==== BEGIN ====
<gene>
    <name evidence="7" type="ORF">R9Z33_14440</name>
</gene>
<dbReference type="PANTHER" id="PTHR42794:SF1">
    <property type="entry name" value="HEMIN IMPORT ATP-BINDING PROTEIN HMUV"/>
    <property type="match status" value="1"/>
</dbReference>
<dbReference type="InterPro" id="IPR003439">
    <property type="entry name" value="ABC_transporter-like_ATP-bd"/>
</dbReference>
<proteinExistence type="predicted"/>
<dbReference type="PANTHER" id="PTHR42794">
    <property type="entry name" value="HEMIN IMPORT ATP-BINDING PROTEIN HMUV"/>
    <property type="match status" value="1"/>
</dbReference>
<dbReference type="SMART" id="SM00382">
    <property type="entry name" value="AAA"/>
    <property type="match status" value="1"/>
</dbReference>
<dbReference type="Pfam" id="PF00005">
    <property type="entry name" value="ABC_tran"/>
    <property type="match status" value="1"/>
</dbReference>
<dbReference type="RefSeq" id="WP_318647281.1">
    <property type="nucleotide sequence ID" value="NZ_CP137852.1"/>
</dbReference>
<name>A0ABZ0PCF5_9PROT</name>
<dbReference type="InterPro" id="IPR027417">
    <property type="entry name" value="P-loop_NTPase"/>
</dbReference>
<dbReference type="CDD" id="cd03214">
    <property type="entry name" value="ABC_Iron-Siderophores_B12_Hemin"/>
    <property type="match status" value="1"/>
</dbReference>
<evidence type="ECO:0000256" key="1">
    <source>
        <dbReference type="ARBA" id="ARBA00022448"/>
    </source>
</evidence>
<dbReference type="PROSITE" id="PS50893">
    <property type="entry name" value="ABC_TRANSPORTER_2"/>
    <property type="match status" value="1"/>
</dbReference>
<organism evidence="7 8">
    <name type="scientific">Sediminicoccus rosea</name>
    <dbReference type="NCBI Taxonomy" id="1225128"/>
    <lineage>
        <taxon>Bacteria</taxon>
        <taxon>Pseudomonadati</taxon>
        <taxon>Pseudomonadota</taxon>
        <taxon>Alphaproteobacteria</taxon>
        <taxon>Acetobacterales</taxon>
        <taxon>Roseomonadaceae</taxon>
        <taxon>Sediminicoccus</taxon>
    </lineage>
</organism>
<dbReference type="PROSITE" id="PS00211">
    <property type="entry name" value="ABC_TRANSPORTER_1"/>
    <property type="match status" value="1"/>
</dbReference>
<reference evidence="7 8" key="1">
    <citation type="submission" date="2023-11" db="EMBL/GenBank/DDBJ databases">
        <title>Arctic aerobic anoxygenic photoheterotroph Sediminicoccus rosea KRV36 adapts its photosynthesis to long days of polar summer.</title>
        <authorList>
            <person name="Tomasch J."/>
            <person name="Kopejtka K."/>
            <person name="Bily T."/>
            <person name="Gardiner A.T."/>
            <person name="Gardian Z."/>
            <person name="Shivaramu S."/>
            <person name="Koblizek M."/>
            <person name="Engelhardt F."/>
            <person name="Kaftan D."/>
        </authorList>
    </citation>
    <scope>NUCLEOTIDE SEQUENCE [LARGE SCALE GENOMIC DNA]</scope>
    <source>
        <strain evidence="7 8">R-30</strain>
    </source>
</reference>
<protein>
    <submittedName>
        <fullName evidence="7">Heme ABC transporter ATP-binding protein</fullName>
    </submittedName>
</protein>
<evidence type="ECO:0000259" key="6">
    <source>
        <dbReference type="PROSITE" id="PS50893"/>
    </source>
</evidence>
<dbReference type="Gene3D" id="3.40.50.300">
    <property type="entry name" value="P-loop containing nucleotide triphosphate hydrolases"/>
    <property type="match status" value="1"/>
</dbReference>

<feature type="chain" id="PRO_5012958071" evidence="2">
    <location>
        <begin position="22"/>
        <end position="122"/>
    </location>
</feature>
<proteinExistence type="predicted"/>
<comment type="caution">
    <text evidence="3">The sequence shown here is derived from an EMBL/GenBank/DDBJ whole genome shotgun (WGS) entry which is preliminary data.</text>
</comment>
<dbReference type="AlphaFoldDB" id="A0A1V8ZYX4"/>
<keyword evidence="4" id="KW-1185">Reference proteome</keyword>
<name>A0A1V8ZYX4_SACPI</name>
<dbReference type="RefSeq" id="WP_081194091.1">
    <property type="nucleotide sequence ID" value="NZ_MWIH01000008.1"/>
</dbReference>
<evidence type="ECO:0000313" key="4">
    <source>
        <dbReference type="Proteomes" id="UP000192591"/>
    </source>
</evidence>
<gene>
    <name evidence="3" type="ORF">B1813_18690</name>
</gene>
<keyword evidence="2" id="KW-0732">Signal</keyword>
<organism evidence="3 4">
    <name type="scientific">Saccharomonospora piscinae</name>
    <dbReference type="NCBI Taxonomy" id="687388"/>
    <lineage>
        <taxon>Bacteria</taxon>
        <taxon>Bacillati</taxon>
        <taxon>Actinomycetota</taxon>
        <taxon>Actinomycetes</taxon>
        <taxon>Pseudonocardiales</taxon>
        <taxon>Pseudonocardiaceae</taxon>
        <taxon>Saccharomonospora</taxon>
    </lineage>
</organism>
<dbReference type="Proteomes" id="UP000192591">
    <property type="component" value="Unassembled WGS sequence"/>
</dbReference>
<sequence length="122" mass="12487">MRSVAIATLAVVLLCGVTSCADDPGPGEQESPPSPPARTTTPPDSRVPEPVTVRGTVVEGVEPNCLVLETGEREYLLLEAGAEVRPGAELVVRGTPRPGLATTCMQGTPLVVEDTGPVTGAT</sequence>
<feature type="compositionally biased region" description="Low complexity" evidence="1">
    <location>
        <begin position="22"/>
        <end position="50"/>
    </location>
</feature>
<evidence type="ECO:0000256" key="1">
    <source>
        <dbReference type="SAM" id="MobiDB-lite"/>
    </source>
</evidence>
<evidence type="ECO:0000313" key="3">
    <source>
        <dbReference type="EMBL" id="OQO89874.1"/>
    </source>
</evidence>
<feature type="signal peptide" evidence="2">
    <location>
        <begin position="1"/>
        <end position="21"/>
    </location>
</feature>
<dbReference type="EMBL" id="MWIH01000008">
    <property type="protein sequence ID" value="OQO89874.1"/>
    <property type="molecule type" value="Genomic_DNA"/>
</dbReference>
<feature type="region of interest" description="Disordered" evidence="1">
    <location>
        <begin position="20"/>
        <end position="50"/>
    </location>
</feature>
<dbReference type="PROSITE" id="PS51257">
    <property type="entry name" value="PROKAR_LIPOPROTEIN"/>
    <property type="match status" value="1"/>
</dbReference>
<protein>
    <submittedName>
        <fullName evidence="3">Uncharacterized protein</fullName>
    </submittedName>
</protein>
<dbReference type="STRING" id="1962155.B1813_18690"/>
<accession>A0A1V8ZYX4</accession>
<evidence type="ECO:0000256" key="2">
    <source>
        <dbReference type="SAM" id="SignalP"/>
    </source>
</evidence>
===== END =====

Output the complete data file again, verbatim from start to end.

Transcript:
<gene>
    <name evidence="7" type="ORF">R9Z33_14440</name>
</gene>
<dbReference type="PANTHER" id="PTHR42794:SF1">
    <property type="entry name" value="HEMIN IMPORT ATP-BINDING PROTEIN HMUV"/>
    <property type="match status" value="1"/>
</dbReference>
<dbReference type="InterPro" id="IPR003439">
    <property type="entry name" value="ABC_transporter-like_ATP-bd"/>
</dbReference>
<proteinExistence type="predicted"/>
<dbReference type="PANTHER" id="PTHR42794">
    <property type="entry name" value="HEMIN IMPORT ATP-BINDING PROTEIN HMUV"/>
    <property type="match status" value="1"/>
</dbReference>
<dbReference type="SMART" id="SM00382">
    <property type="entry name" value="AAA"/>
    <property type="match status" value="1"/>
</dbReference>
<dbReference type="Pfam" id="PF00005">
    <property type="entry name" value="ABC_tran"/>
    <property type="match status" value="1"/>
</dbReference>
<dbReference type="RefSeq" id="WP_318647281.1">
    <property type="nucleotide sequence ID" value="NZ_CP137852.1"/>
</dbReference>
<name>A0ABZ0PCF5_9PROT</name>
<dbReference type="InterPro" id="IPR027417">
    <property type="entry name" value="P-loop_NTPase"/>
</dbReference>
<dbReference type="CDD" id="cd03214">
    <property type="entry name" value="ABC_Iron-Siderophores_B12_Hemin"/>
    <property type="match status" value="1"/>
</dbReference>
<evidence type="ECO:0000256" key="1">
    <source>
        <dbReference type="ARBA" id="ARBA00022448"/>
    </source>
</evidence>
<dbReference type="PROSITE" id="PS50893">
    <property type="entry name" value="ABC_TRANSPORTER_2"/>
    <property type="match status" value="1"/>
</dbReference>
<organism evidence="7 8">
    <name type="scientific">Sediminicoccus rosea</name>
    <dbReference type="NCBI Taxonomy" id="1225128"/>
    <lineage>
        <taxon>Bacteria</taxon>
        <taxon>Pseudomonadati</taxon>
        <taxon>Pseudomonadota</taxon>
        <taxon>Alphaproteobacteria</taxon>
        <taxon>Acetobacterales</taxon>
        <taxon>Roseomonadaceae</taxon>
        <taxon>Sediminicoccus</taxon>
    </lineage>
</organism>
<dbReference type="PROSITE" id="PS00211">
    <property type="entry name" value="ABC_TRANSPORTER_1"/>
    <property type="match status" value="1"/>
</dbReference>
<reference evidence="7 8" key="1">
    <citation type="submission" date="2023-11" db="EMBL/GenBank/DDBJ databases">
        <title>Arctic aerobic anoxygenic photoheterotroph Sediminicoccus rosea KRV36 adapts its photosynthesis to long days of polar summer.</title>
        <authorList>
            <person name="Tomasch J."/>
            <person name="Kopejtka K."/>
            <person name="Bily T."/>
            <person name="Gardiner A.T."/>
            <person name="Gardian Z."/>
            <person name="Shivaramu S."/>
            <person name="Koblizek M."/>
            <person name="Engelhardt F."/>
            <person name="Kaftan D."/>
        </authorList>
    </citation>
    <scope>NUCLEOTIDE SEQUENCE [LARGE SCALE GENOMIC DNA]</scope>
    <source>
        <strain evidence="7 8">R-30</strain>
    </source>
</reference>
<protein>
    <submittedName>
        <fullName evidence="7">Heme ABC transporter ATP-binding protein</fullName>
    </submittedName>
</protein>
<evidence type="ECO:0000259" key="6">
    <source>
        <dbReference type="PROSITE" id="PS50893"/>
    </source>
</evidence>
<dbReference type="Gene3D" id="3.40.50.300">
    <property type="entry name" value="P-loop containing nucleotide triphosphate hydrolases"/>
    <property type="match status" value="1"/>
</dbReference>

<feature type="chain" id="PRO_5012958071" evidence="2">
    <location>
        <begin position="22"/>
        <end position="122"/>
    </location>
</feature>
<proteinExistence type="predicted"/>
<comment type="caution">
    <text evidence="3">The sequence shown here is derived from an EMBL/GenBank/DDBJ whole genome shotgun (WGS) entry which is preliminary data.</text>
</comment>
<dbReference type="AlphaFoldDB" id="A0A1V8ZYX4"/>
<keyword evidence="4" id="KW-1185">Reference proteome</keyword>
<name>A0A1V8ZYX4_SACPI</name>
<dbReference type="RefSeq" id="WP_081194091.1">
    <property type="nucleotide sequence ID" value="NZ_MWIH01000008.1"/>
</dbReference>
<evidence type="ECO:0000313" key="4">
    <source>
        <dbReference type="Proteomes" id="UP000192591"/>
    </source>
</evidence>
<gene>
    <name evidence="3" type="ORF">B1813_18690</name>
</gene>
<keyword evidence="2" id="KW-0732">Signal</keyword>
<organism evidence="3 4">
    <name type="scientific">Saccharomonospora piscinae</name>
    <dbReference type="NCBI Taxonomy" id="687388"/>
    <lineage>
        <taxon>Bacteria</taxon>
        <taxon>Bacillati</taxon>
        <taxon>Actinomycetota</taxon>
        <taxon>Actinomycetes</taxon>
        <taxon>Pseudonocardiales</taxon>
        <taxon>Pseudonocardiaceae</taxon>
        <taxon>Saccharomonospora</taxon>
    </lineage>
</organism>
<dbReference type="Proteomes" id="UP000192591">
    <property type="component" value="Unassembled WGS sequence"/>
</dbReference>
<sequence length="122" mass="12487">MRSVAIATLAVVLLCGVTSCADDPGPGEQESPPSPPARTTTPPDSRVPEPVTVRGTVVEGVEPNCLVLETGEREYLLLEAGAEVRPGAELVVRGTPRPGLATTCMQGTPLVVEDTGPVTGAT</sequence>
<feature type="compositionally biased region" description="Low complexity" evidence="1">
    <location>
        <begin position="22"/>
        <end position="50"/>
    </location>
</feature>
<evidence type="ECO:0000256" key="1">
    <source>
        <dbReference type="SAM" id="MobiDB-lite"/>
    </source>
</evidence>
<evidence type="ECO:0000313" key="3">
    <source>
        <dbReference type="EMBL" id="OQO89874.1"/>
    </source>
</evidence>
<feature type="signal peptide" evidence="2">
    <location>
        <begin position="1"/>
        <end position="21"/>
    </location>
</feature>
<dbReference type="EMBL" id="MWIH01000008">
    <property type="protein sequence ID" value="OQO89874.1"/>
    <property type="molecule type" value="Genomic_DNA"/>
</dbReference>
<feature type="region of interest" description="Disordered" evidence="1">
    <location>
        <begin position="20"/>
        <end position="50"/>
    </location>
</feature>
<dbReference type="PROSITE" id="PS51257">
    <property type="entry name" value="PROKAR_LIPOPROTEIN"/>
    <property type="match status" value="1"/>
</dbReference>
<protein>
    <submittedName>
        <fullName evidence="3">Uncharacterized protein</fullName>
    </submittedName>
</protein>
<dbReference type="STRING" id="1962155.B1813_18690"/>
<accession>A0A1V8ZYX4</accession>
<evidence type="ECO:0000256" key="2">
    <source>
        <dbReference type="SAM" id="SignalP"/>
    </source>
</evidence>